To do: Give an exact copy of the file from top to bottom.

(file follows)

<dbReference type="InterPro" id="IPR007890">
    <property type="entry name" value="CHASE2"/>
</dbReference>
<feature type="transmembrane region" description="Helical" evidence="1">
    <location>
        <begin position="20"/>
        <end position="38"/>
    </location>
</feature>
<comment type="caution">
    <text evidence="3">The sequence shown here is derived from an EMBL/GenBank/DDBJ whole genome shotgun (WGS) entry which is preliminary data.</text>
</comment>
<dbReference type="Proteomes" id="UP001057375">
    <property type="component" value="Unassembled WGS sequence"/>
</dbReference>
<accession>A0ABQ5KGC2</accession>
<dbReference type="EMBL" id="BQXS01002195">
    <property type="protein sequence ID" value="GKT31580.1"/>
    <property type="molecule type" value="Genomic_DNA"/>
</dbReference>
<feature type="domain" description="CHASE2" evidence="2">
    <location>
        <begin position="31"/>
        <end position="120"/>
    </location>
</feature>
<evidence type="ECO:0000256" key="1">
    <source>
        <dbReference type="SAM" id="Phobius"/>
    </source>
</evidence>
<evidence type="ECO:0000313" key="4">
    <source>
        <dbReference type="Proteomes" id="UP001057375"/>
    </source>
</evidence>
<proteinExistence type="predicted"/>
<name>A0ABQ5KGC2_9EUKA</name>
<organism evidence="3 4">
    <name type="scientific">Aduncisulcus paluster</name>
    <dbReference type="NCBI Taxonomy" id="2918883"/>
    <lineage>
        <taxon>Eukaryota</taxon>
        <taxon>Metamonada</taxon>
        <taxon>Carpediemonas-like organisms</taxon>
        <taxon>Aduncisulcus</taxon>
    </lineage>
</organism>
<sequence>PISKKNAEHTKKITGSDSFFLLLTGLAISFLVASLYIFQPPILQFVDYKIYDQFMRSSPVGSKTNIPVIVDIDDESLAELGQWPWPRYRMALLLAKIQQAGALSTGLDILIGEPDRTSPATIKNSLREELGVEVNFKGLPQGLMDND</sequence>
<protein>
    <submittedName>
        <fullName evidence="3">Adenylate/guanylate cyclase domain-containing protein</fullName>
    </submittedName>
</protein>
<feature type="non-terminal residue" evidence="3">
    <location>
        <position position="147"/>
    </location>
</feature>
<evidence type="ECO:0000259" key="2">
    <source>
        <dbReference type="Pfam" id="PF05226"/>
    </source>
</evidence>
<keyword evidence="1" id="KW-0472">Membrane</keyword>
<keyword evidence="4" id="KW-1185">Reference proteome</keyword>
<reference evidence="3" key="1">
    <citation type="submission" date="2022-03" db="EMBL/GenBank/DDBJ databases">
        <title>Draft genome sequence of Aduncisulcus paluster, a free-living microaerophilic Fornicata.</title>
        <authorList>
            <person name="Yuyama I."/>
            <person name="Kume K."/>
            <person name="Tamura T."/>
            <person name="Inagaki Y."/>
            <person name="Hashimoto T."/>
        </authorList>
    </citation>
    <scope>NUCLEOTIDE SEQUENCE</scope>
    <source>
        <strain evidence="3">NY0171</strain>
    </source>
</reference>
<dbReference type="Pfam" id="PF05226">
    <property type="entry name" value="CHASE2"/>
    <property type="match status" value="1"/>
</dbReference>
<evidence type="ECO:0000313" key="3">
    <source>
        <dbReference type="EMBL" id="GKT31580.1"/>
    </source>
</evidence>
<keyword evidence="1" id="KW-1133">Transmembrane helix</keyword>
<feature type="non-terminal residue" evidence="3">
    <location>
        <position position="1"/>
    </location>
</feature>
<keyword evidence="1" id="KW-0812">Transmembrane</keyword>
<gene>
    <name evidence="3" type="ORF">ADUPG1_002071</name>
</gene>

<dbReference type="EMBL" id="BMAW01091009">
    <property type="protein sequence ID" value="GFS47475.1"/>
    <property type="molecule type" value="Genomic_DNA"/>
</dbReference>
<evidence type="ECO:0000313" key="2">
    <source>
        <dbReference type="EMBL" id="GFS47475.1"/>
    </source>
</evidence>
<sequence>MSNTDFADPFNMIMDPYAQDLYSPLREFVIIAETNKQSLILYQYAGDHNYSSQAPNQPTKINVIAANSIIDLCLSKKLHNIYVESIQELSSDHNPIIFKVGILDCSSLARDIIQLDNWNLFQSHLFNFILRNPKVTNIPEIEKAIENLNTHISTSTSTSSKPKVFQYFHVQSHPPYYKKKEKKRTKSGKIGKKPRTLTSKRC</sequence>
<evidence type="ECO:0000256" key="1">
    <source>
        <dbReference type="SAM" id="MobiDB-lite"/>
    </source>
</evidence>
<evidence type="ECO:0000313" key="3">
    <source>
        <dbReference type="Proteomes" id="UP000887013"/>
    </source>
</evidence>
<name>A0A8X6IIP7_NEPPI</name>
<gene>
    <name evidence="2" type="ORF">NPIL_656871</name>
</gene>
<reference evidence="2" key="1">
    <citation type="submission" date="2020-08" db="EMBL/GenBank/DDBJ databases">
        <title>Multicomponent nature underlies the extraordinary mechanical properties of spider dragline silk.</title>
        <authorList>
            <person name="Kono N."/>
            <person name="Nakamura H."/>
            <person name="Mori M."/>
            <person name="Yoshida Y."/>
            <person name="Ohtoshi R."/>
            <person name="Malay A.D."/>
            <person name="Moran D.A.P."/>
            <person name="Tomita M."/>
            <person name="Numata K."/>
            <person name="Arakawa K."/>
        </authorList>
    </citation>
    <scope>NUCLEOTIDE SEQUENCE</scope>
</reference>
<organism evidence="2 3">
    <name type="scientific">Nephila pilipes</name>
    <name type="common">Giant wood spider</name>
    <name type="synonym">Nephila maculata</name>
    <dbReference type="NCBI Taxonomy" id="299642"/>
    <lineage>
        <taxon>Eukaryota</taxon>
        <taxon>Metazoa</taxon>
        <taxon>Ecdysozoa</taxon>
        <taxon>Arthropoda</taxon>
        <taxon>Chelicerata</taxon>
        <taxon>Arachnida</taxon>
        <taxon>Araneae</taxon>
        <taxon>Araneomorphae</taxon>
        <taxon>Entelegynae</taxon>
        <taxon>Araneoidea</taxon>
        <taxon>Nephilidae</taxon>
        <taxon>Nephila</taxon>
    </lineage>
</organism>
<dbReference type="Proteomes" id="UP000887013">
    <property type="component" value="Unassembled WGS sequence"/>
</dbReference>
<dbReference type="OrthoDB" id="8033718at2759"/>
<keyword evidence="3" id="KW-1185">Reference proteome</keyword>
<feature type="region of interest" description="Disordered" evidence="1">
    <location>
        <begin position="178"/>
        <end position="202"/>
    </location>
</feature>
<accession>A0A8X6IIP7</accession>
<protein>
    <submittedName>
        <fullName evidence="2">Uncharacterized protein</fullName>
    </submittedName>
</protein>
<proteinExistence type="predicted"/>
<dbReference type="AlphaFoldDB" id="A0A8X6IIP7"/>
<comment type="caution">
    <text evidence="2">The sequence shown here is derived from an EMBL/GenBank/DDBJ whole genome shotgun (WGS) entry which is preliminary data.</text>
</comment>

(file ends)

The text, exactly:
<dbReference type="InterPro" id="IPR007890">
    <property type="entry name" value="CHASE2"/>
</dbReference>
<feature type="transmembrane region" description="Helical" evidence="1">
    <location>
        <begin position="20"/>
        <end position="38"/>
    </location>
</feature>
<comment type="caution">
    <text evidence="3">The sequence shown here is derived from an EMBL/GenBank/DDBJ whole genome shotgun (WGS) entry which is preliminary data.</text>
</comment>
<dbReference type="Proteomes" id="UP001057375">
    <property type="component" value="Unassembled WGS sequence"/>
</dbReference>
<accession>A0ABQ5KGC2</accession>
<dbReference type="EMBL" id="BQXS01002195">
    <property type="protein sequence ID" value="GKT31580.1"/>
    <property type="molecule type" value="Genomic_DNA"/>
</dbReference>
<feature type="domain" description="CHASE2" evidence="2">
    <location>
        <begin position="31"/>
        <end position="120"/>
    </location>
</feature>
<evidence type="ECO:0000256" key="1">
    <source>
        <dbReference type="SAM" id="Phobius"/>
    </source>
</evidence>
<evidence type="ECO:0000313" key="4">
    <source>
        <dbReference type="Proteomes" id="UP001057375"/>
    </source>
</evidence>
<proteinExistence type="predicted"/>
<name>A0ABQ5KGC2_9EUKA</name>
<organism evidence="3 4">
    <name type="scientific">Aduncisulcus paluster</name>
    <dbReference type="NCBI Taxonomy" id="2918883"/>
    <lineage>
        <taxon>Eukaryota</taxon>
        <taxon>Metamonada</taxon>
        <taxon>Carpediemonas-like organisms</taxon>
        <taxon>Aduncisulcus</taxon>
    </lineage>
</organism>
<sequence>PISKKNAEHTKKITGSDSFFLLLTGLAISFLVASLYIFQPPILQFVDYKIYDQFMRSSPVGSKTNIPVIVDIDDESLAELGQWPWPRYRMALLLAKIQQAGALSTGLDILIGEPDRTSPATIKNSLREELGVEVNFKGLPQGLMDND</sequence>
<protein>
    <submittedName>
        <fullName evidence="3">Adenylate/guanylate cyclase domain-containing protein</fullName>
    </submittedName>
</protein>
<feature type="non-terminal residue" evidence="3">
    <location>
        <position position="147"/>
    </location>
</feature>
<evidence type="ECO:0000259" key="2">
    <source>
        <dbReference type="Pfam" id="PF05226"/>
    </source>
</evidence>
<keyword evidence="1" id="KW-0472">Membrane</keyword>
<keyword evidence="4" id="KW-1185">Reference proteome</keyword>
<reference evidence="3" key="1">
    <citation type="submission" date="2022-03" db="EMBL/GenBank/DDBJ databases">
        <title>Draft genome sequence of Aduncisulcus paluster, a free-living microaerophilic Fornicata.</title>
        <authorList>
            <person name="Yuyama I."/>
            <person name="Kume K."/>
            <person name="Tamura T."/>
            <person name="Inagaki Y."/>
            <person name="Hashimoto T."/>
        </authorList>
    </citation>
    <scope>NUCLEOTIDE SEQUENCE</scope>
    <source>
        <strain evidence="3">NY0171</strain>
    </source>
</reference>
<dbReference type="Pfam" id="PF05226">
    <property type="entry name" value="CHASE2"/>
    <property type="match status" value="1"/>
</dbReference>
<evidence type="ECO:0000313" key="3">
    <source>
        <dbReference type="EMBL" id="GKT31580.1"/>
    </source>
</evidence>
<keyword evidence="1" id="KW-1133">Transmembrane helix</keyword>
<feature type="non-terminal residue" evidence="3">
    <location>
        <position position="1"/>
    </location>
</feature>
<keyword evidence="1" id="KW-0812">Transmembrane</keyword>
<gene>
    <name evidence="3" type="ORF">ADUPG1_002071</name>
</gene>

<dbReference type="EMBL" id="BMAW01091009">
    <property type="protein sequence ID" value="GFS47475.1"/>
    <property type="molecule type" value="Genomic_DNA"/>
</dbReference>
<evidence type="ECO:0000313" key="2">
    <source>
        <dbReference type="EMBL" id="GFS47475.1"/>
    </source>
</evidence>
<sequence>MSNTDFADPFNMIMDPYAQDLYSPLREFVIIAETNKQSLILYQYAGDHNYSSQAPNQPTKINVIAANSIIDLCLSKKLHNIYVESIQELSSDHNPIIFKVGILDCSSLARDIIQLDNWNLFQSHLFNFILRNPKVTNIPEIEKAIENLNTHISTSTSTSSKPKVFQYFHVQSHPPYYKKKEKKRTKSGKIGKKPRTLTSKRC</sequence>
<evidence type="ECO:0000256" key="1">
    <source>
        <dbReference type="SAM" id="MobiDB-lite"/>
    </source>
</evidence>
<evidence type="ECO:0000313" key="3">
    <source>
        <dbReference type="Proteomes" id="UP000887013"/>
    </source>
</evidence>
<name>A0A8X6IIP7_NEPPI</name>
<gene>
    <name evidence="2" type="ORF">NPIL_656871</name>
</gene>
<reference evidence="2" key="1">
    <citation type="submission" date="2020-08" db="EMBL/GenBank/DDBJ databases">
        <title>Multicomponent nature underlies the extraordinary mechanical properties of spider dragline silk.</title>
        <authorList>
            <person name="Kono N."/>
            <person name="Nakamura H."/>
            <person name="Mori M."/>
            <person name="Yoshida Y."/>
            <person name="Ohtoshi R."/>
            <person name="Malay A.D."/>
            <person name="Moran D.A.P."/>
            <person name="Tomita M."/>
            <person name="Numata K."/>
            <person name="Arakawa K."/>
        </authorList>
    </citation>
    <scope>NUCLEOTIDE SEQUENCE</scope>
</reference>
<organism evidence="2 3">
    <name type="scientific">Nephila pilipes</name>
    <name type="common">Giant wood spider</name>
    <name type="synonym">Nephila maculata</name>
    <dbReference type="NCBI Taxonomy" id="299642"/>
    <lineage>
        <taxon>Eukaryota</taxon>
        <taxon>Metazoa</taxon>
        <taxon>Ecdysozoa</taxon>
        <taxon>Arthropoda</taxon>
        <taxon>Chelicerata</taxon>
        <taxon>Arachnida</taxon>
        <taxon>Araneae</taxon>
        <taxon>Araneomorphae</taxon>
        <taxon>Entelegynae</taxon>
        <taxon>Araneoidea</taxon>
        <taxon>Nephilidae</taxon>
        <taxon>Nephila</taxon>
    </lineage>
</organism>
<dbReference type="Proteomes" id="UP000887013">
    <property type="component" value="Unassembled WGS sequence"/>
</dbReference>
<dbReference type="OrthoDB" id="8033718at2759"/>
<keyword evidence="3" id="KW-1185">Reference proteome</keyword>
<feature type="region of interest" description="Disordered" evidence="1">
    <location>
        <begin position="178"/>
        <end position="202"/>
    </location>
</feature>
<accession>A0A8X6IIP7</accession>
<protein>
    <submittedName>
        <fullName evidence="2">Uncharacterized protein</fullName>
    </submittedName>
</protein>
<proteinExistence type="predicted"/>
<dbReference type="AlphaFoldDB" id="A0A8X6IIP7"/>
<comment type="caution">
    <text evidence="2">The sequence shown here is derived from an EMBL/GenBank/DDBJ whole genome shotgun (WGS) entry which is preliminary data.</text>
</comment>